So, you see, what the salesperson is doing there is they’re tapping into that fear of the unknown. They’re letting the customer know, “Hey, if you decide to go with one of our competitors, we’re going to free up your inventory so other people have access to it. And if that other competitor, they fall on their face so they can’t take care of you, or they don’t have the supply to meet your demands, then, man, you’re going to be out of luck.” And that fear, that fear outweighs the gain of the cheaper price that they could get. Fear looms larger than gains. And so, we’ve got to remember that what we’re doing is we’re tapping into that fear.

Now another technique here is we want to talk about FOMO. We call it the fear of missing out, or I call it the fear of missed opportunities. FOMO in B2B sales is real. It’s real in all sales. What we’re doing here is we’re letting the buyer know what opportunities they’re going to miss out on if they choose to go with a competitor. I remember working with a SAAS company. This company, they offered different solutions in the industrial space and all that. And a lot of it was based on automating different manufacturing processes and all that. It helped people produce parts more efficiently, saving more money. That’s the basic value proposition.

Now, their particular software had certain capabilities that their competition simply did not. And I remember working with one salesperson in one of our seminars, and he started sharing an example of how a competitor was looking to just chip away at their top customer. And what this competitor was doing was offering some free software, free upgrades, things like that. So he was competing against free, which is pretty hard to do. But here’s what the salesperson did. The salesperson went back and did a side-by-side comparison of that software (the competitor), and their software solution. And he identified three or four key areas that they were better than they were different. And there were a couple of examples of how they can help increase speed to market. They can help the customer go after new markets quicker than the competitor.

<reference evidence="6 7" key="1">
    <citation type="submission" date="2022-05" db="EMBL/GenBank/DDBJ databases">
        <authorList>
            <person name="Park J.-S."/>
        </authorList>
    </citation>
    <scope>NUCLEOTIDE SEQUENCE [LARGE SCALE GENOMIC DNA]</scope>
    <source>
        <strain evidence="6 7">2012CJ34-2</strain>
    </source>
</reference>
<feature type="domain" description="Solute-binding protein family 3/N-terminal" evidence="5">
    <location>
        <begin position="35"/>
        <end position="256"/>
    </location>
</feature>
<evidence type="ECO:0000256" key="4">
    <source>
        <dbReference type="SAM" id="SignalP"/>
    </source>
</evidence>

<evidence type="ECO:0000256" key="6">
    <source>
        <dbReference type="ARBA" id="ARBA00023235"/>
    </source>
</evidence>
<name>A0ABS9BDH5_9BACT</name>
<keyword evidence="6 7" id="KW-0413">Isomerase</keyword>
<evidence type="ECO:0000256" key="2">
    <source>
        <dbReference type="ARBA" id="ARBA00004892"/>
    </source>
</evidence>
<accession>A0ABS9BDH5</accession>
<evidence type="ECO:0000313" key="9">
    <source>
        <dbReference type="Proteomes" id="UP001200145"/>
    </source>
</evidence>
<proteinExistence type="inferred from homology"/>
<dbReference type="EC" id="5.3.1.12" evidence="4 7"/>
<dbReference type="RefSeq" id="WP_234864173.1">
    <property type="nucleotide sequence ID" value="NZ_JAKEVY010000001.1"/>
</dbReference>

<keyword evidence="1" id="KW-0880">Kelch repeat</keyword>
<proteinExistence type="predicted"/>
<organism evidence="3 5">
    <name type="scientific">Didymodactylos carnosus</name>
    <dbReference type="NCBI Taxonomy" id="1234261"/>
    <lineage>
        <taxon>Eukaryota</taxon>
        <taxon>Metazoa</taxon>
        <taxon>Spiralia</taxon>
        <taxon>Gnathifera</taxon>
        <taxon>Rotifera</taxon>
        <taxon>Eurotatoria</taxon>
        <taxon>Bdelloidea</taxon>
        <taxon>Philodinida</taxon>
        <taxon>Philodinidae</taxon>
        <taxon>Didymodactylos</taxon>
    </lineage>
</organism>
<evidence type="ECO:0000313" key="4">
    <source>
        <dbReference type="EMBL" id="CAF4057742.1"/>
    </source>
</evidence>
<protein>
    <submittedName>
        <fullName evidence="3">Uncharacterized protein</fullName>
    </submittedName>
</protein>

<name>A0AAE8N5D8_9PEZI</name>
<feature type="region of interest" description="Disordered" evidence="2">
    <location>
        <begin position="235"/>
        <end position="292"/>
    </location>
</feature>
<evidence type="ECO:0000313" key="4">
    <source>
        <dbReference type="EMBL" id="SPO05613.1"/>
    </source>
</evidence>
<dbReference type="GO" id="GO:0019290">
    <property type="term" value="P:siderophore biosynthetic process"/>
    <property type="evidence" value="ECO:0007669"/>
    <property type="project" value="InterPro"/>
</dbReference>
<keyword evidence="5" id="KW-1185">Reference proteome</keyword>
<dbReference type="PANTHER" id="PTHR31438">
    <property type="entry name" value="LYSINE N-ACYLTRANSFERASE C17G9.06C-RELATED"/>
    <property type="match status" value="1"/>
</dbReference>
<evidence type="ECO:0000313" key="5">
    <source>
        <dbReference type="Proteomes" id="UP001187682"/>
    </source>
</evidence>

So, this salesperson went back to the customer and said, “Look. I know they’re offering free upgrades. They’re offering free this, but let’s consider what you’re giving up if you decide to go with them. Here’s what our software gives you the opportunity to do. We’re able to help you prototype different products quicker that help you improve your go-to-market strategy. That helps you speed up your time to market, which is going to help you capture an early-mover advantage. The other thing we can do, our new software is going to give you access to new markets that you can go after, that you can pursue. With our competitor, you’re not going to have those options.”

And so, what that salesperson was doing, they were simply highlighting what they’re going to lose if they decide to go with the competition—that fear of missed opportunity—what opportunity they’re going to lose.

Now, the next thing. We can’t forget about social pressure—social pressure. Again, what we’re trying to do here is remind the customer of what they stand to lose. Social pressure is such a powerful motivator because we look to crowds, we look to market leaders, we look to other people to help guide us in making our buying decisions. And so when we are going up against a cheap competitor, one thing we need to remind them of is all of the other, let’s call them influential targets, that are using our solution, that have partnered with us. Because the idea is, if all of these other companies and all these other people are using our products and services, we are establishing a little bit of pressure. We’re letting them know, “Hey, all of these companies, all of these people, have embraced our solution. Wouldn’t it make sense to partner with a company that is well-proven, that has that reputation?”